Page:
Thursday, June 15, 2017

Shades Of Murder by Lauren Carr-Review-Now on Audio-Giveaway-Author Interview

Shades of Murder Audiobook

About the book  (provided by I Read Tours)
Question: What do you get the man with everything?

Answer: When that man is the heir of the late mystery writer Robin Spencer, retired homicide detective Mac Faraday, you get him cold case to solve.

In Shades of Murder, Mac Faraday is once again the heir to an unbelievable fortune. This time the benefactor is a stolen art collector. But this isn’t just any stolen work-of-art—it’s a masterpiece with a murder attached to it.

Ilysa Ramsay was in the midst of taking the art world by storm with her artistic genius. Hours after unveiling her latest masterpiece—she is found dead in her Deep Creek Lake studio—and her painting is nowhere to be found.

Almost a decade later, the long lost Ilysa Ramsay masterpiece has found its way into Mac Faraday’s hands and he can’t resist the urge to delve into the case.

A world away, in Pittsburgh, Pennsylvania; former JAG lawyer Joshua Thornton agrees to do a favor for the last person he would ever expect to do a favor—a convicted serial killer. 

The Favor: Solve the one murder wrongly attributed to him.

Joshua finds an unexpected ally in Cameron Gates, a spunky detective who has reason to believe the young woman known to the media only as Jane Doe, Victim Number Four, was the victim of a copycat. Together, Joshua and Cameron set out to light a flame under the cold case only to find that someone behind the scenes wants the case to remain cold, and is willing to kill to keep it that way.

Little do these detectives know that the paths of their respective cases are on a collision course when they follow the clues to bring them together in a showdown with a killer who’s got a talent for murder!

And I thought
Lauren just seems to do it over and over.  And I seem to enjoy each installment in all of her series more and more. 
Shades Of Murder book 3 in the Mac Faraday series was no 
From page 1 this reader is drawn in.  When I read one of Lauren's books I am so absorbed nothing else seems to get down.  I hate 
putting the book down even for a few minutes. 
What I really liked about Shades of Murder was the cross-over.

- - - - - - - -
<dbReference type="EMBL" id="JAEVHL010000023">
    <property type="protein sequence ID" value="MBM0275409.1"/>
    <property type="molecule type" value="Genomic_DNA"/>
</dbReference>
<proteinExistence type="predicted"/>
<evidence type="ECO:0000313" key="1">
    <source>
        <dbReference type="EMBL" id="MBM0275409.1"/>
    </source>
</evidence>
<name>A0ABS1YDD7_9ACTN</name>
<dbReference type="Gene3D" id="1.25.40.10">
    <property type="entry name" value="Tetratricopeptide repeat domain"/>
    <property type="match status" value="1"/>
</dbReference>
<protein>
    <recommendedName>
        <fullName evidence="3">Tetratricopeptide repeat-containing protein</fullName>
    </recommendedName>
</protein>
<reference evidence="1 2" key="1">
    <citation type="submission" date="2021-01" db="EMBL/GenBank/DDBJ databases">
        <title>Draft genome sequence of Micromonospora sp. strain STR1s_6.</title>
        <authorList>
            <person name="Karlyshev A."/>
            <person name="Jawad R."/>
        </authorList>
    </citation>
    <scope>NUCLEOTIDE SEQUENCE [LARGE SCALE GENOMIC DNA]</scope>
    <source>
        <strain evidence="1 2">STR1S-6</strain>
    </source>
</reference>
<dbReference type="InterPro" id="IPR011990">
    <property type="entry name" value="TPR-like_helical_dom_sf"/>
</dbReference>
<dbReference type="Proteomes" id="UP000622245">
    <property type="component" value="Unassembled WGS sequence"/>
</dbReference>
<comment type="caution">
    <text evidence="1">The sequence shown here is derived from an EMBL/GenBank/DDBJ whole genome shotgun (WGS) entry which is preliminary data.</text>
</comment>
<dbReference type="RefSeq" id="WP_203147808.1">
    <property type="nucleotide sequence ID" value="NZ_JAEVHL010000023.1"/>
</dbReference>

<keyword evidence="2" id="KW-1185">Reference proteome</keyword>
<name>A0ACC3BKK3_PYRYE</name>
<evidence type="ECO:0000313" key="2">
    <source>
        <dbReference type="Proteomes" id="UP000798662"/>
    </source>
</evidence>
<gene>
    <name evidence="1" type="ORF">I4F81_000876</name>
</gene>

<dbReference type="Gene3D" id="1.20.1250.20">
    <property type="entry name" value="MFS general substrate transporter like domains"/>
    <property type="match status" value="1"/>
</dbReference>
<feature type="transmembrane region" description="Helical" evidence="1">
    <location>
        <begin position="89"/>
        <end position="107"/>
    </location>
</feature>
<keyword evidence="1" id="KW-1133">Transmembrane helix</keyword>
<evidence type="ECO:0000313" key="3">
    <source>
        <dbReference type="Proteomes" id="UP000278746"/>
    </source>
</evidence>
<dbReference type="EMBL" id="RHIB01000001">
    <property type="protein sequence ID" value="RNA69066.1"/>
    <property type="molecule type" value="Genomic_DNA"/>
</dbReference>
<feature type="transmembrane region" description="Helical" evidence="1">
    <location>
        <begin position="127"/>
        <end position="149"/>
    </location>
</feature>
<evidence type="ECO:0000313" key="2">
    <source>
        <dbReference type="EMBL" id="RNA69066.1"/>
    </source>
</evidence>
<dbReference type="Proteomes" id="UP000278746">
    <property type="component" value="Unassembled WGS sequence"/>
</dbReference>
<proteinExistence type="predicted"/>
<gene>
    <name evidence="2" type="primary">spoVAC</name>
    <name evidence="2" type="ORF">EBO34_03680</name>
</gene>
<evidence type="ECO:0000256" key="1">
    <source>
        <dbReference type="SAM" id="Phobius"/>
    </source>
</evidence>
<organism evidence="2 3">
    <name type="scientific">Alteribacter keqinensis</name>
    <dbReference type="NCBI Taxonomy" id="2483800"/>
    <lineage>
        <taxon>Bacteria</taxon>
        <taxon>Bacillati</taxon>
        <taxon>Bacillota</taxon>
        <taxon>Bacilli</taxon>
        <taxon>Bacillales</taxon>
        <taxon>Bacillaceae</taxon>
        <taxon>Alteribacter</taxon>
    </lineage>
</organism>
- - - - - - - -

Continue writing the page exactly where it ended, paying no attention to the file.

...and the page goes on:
Joshua Thornton and Cameron from the Lovers in Crime series 
end up working with Mac and his gang when two different murders happen that are tied together.  
I was fun reading book 3 and seeing the relationships in the their beginnings.  Mac and Joshua are both in the early stages of their own romances.  The two men begin asking each other questions and comparing notes on romancing their women.  
Mac's half brother David and officer Bogie of the Spencer police department are all apart of the race to find the criminals before 
someone else turns up dead.

And of course Mac's inherited dog Gnarly is a Big main character.
He's a big kind of bumbling at times German Shepherd that gets into trouble from his own little escapades like not allowing delivery people to drive up the road to Mac's house until they give him a dog biscuit!  But Gnarly is always a hero defending his master and home when bad guys try to sneak in. 

Lauren Carr's Mac Faraday series along with the Lovers In Crime 
Series and Thorny Rose Series are great reads.  Check them out.

An Interview with Lauren
1.      What would be useful to new readers to know before picking up one of Lauren Carr’s mysteries?

They’re addictive. At least, that’s what readers tell me. I know I’m addicted to writing them.

Also, and most importantly, even though I write three murder mystery series, in which characters cross over into each other’s series, each installment is written as a stand alone. So readers don’t have to worry about being lost if they pick up a later installment of a Mac Faraday mystery. There’s no series arc that forces readers to read each installment in order. It’s all good.